By the time the Kings came home to face the Toronto Maple Leafs in Game 3 of the 1993 Campbell Conference finals, they had played 14 games and had traveled to Calgary twice, Vancouver twice, and Toronto for the first of three visits.
By comparison the current Kings’ journey to the West final against the Phoenix Coyotes — which resumes Thursday at Staples Center — has been a romp.
The Kings had to visit Vancouver twice to finish the Canucks in five games but left the Pacific time zone only once in their second-round sweep of the St. Louis Blues. Their dominance helped give them extra rest between rounds, vital for a team as physical as the Kings, who are now 10-1 in the postseason.
“When you look at it, it’s not very normal that you’ve only played this few of games in the third round,” Coach Darryl Sutter said.
They put themselves in position for another swift advancement by opening the West finals with two road wins for the third consecutive series. Again they showed that of all their strengths, their greatest might be their ability to tap into a depth of character.
Despite early and uncharacteristic wobbles by goaltender Jonathan Quick in Game 1, the Kings won on the backs of Dustin Brown, Anze Kopitar and Justin Williams. While the Coyotes neutralized the Kopitar line Tuesday, third-line winger Dwight King’s deflection of a Drew Doughty shot gave the Kings the first goal for the eighth time in 11 playoff games and forced the Coyotes to scramble. Add a hat trick from the previously silent Jeff Carter and it became a triumph that Sutter said wasn’t as good as their first.
Still, center Jarret Stoll said the Kings haven’t steamrollered their way this far.
“It hasn’t been easy. We’ve had some adversity,” he said Wednesday. “We’ve had some tough games where we hadn’t had our ‘A’ game and we’ve needed our goaltender or our defense to bail us out.
“But as a four-line unit, six [defensemen] going out there, we’re in sync a little bit more than we were during the regular season. And we’re getting contributions from everybody. We’re winning different ways and that’s the way you’ve got to do it, I think, in the playoffs, if you’re going to go deep.”
Winger Dustin Penner said he first thought the Kings had a chance to win the Stanley Cup when they clinched a playoff spot, and in the most literal sense, that’s true. You can’t win it if you’re not in it and they squeezed in as the No. 8-seeded team.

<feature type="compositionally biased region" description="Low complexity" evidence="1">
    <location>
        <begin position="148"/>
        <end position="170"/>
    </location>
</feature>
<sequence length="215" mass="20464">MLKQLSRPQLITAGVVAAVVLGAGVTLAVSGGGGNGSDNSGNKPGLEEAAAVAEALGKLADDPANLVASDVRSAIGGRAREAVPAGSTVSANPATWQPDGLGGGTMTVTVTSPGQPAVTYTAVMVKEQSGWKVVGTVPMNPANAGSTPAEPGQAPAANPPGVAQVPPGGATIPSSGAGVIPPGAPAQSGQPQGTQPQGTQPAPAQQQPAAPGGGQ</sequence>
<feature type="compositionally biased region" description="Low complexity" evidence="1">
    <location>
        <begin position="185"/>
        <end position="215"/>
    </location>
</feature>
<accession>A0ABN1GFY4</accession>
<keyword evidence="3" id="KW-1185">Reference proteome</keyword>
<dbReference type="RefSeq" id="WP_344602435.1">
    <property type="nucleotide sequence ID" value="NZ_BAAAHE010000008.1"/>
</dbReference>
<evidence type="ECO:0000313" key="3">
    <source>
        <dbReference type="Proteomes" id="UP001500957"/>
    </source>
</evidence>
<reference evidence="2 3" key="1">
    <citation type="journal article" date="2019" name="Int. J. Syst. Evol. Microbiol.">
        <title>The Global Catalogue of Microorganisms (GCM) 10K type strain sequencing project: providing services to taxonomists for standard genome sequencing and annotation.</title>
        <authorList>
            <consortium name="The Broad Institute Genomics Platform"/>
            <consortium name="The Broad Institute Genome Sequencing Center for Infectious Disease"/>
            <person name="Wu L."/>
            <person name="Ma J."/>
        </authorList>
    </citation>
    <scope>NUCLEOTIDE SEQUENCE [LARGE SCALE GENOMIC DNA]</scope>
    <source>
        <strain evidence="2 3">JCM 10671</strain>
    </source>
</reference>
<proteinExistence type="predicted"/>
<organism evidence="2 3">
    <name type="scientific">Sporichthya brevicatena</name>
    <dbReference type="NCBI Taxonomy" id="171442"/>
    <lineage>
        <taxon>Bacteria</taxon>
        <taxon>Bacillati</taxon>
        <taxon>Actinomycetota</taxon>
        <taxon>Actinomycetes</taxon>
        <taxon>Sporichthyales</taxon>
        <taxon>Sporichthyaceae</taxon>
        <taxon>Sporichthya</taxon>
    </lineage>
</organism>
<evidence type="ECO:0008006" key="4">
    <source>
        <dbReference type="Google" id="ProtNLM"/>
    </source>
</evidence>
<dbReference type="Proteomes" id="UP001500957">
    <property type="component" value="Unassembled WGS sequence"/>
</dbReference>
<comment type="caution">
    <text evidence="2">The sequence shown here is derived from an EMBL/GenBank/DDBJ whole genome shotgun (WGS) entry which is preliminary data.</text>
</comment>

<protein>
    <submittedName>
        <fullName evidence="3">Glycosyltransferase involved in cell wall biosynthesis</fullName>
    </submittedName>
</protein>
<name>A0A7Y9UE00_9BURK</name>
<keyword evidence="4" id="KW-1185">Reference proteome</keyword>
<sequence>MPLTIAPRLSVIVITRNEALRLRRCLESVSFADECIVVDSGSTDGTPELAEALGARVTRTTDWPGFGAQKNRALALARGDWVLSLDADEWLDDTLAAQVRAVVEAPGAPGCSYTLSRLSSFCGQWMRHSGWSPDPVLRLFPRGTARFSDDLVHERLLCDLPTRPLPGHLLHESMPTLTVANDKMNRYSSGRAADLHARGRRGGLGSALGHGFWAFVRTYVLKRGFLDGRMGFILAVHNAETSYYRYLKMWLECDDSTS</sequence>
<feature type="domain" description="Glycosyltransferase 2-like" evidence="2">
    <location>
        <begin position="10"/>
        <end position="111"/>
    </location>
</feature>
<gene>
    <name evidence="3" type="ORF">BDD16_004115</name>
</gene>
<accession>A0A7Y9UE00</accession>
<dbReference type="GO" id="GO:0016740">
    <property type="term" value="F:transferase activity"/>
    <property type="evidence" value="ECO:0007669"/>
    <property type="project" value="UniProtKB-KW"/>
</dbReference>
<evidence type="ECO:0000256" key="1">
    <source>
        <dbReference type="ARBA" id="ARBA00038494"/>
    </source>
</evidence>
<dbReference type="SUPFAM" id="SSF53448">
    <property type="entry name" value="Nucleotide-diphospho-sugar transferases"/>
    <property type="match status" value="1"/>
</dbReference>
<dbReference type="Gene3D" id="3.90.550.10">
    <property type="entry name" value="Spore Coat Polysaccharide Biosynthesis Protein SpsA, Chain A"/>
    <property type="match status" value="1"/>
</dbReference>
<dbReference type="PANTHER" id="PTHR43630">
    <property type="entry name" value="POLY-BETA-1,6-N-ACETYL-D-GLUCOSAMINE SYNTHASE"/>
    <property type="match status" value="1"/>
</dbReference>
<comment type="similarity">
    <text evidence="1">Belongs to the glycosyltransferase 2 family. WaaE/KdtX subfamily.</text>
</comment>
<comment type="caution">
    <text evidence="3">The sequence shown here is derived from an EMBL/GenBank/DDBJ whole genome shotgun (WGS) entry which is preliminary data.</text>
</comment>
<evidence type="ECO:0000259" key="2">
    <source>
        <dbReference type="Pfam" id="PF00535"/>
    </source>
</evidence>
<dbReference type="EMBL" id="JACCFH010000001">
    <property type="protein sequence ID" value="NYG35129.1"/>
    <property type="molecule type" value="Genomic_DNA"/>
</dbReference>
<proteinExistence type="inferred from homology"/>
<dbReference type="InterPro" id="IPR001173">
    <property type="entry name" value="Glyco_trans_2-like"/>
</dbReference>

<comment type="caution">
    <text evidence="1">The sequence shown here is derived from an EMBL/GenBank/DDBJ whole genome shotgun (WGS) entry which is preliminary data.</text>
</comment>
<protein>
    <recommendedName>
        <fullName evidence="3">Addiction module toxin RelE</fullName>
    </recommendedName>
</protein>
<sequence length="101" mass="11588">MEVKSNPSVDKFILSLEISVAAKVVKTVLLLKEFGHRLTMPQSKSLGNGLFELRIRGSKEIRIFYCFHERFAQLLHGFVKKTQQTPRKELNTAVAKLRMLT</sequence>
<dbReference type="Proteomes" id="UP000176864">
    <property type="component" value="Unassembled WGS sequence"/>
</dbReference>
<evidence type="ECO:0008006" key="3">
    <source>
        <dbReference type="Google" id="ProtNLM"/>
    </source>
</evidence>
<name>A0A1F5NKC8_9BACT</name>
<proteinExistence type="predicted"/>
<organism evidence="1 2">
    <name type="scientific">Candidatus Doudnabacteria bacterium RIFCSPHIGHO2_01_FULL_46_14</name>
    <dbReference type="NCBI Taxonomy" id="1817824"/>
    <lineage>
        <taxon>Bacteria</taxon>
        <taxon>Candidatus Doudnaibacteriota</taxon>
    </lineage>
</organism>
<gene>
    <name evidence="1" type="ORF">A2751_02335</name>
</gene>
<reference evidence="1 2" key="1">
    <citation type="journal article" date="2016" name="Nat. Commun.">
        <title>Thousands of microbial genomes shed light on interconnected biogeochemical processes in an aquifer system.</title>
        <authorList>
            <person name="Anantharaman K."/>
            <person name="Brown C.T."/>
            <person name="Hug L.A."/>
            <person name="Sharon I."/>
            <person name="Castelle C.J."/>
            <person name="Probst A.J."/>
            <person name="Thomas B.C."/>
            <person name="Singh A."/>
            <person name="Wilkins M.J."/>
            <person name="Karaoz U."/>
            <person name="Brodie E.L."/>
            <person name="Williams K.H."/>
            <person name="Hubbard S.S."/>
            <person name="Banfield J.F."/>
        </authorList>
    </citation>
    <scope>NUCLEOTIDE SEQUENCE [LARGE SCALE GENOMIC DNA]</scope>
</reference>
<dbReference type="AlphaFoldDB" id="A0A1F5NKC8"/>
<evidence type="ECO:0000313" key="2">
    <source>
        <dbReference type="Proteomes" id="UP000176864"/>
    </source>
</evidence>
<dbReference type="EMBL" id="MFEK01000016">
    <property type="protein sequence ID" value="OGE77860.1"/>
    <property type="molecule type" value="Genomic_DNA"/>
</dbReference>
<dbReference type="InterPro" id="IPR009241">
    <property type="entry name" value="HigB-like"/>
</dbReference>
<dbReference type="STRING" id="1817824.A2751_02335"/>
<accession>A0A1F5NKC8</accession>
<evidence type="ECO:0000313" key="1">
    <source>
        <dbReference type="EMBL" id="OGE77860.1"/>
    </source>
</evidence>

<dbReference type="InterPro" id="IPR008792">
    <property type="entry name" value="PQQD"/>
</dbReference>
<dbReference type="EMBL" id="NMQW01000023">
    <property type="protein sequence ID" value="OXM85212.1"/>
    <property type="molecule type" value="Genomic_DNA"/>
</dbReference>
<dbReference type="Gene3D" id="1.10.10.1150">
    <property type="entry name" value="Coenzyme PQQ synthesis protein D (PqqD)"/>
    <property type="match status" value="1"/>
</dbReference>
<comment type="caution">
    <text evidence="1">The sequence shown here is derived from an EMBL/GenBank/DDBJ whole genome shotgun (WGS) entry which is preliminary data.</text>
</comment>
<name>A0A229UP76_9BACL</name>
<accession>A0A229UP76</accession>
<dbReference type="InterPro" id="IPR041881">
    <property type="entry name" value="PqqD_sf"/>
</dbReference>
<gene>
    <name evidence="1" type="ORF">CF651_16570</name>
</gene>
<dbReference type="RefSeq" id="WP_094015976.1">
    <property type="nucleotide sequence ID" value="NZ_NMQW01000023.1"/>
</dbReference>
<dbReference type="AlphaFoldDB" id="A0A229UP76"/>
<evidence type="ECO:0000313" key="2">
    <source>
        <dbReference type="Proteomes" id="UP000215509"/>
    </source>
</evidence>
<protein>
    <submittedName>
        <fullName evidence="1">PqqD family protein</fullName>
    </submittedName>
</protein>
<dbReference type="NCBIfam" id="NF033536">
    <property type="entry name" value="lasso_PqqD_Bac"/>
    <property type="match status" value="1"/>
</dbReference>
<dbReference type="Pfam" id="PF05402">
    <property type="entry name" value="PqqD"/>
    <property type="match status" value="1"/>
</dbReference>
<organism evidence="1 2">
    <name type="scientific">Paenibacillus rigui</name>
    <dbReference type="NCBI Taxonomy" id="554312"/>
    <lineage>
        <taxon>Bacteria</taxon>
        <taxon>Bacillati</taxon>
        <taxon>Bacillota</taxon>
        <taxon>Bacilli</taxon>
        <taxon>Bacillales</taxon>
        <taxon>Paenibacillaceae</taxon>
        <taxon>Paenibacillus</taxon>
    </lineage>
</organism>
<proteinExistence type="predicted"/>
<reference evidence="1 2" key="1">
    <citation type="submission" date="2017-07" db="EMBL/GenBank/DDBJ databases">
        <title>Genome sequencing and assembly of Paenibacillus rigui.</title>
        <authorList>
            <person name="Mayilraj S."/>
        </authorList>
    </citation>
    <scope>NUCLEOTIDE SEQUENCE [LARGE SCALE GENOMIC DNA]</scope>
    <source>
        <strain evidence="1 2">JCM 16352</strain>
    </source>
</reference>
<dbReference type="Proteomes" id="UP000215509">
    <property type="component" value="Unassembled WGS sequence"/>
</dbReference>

“It’s kind of like poker. A chip and a chair,” Penner said.
But he believed they had enough chips to be serious players.
“From the guys that had been here before, we’d seen certain pieces of the puzzle on prior teams that either won it or had been to the Stanley Cup finals, on the team we have now,” he said.
Coyotes forward Radim Vrbata, who has followed a 35-goal regular-season performance with two playoff goals, said these Kings aren’t the team he faced a few months ago.
“For some reason they were not scoring goals during the season. They had a tough time doing that,” he said. “Right now it seems like they found their game, they’re just rolling with it.”
The Kings are rolling with the punches and the slashes, hacks and whacks. While the frustrated Coyotes paraded to the penalty box Tuesday, the Kings stayed calm and made them pay with two five-on-three goals. The NHL — which has owned the Coyotes for three years — made them pay by suspending center Martin Hanzal for Thursday’s game to punish his dangerous third-period hit on Brown.
“We haven’t yet elevated our game to where it needs to be when we’re this close to the Stanley Cup finals,” Coyotes goalie Mike Smith said. “We recognize that.”
But they might not have much time to do something about it. The Kings have been too poised to retaliate and too patient to rattle.
“As far as we’re concerned they’ve got to adjust to us and as long as we keep playing our game, keep playing the way we want to play, hopefully that’s what they’ll have to do,” Stoll said. “We’ve got to worry about ourselves. We can’t worry about them. Obviously our game is in the right place and we’re winning hockey games so we can’t change anything.”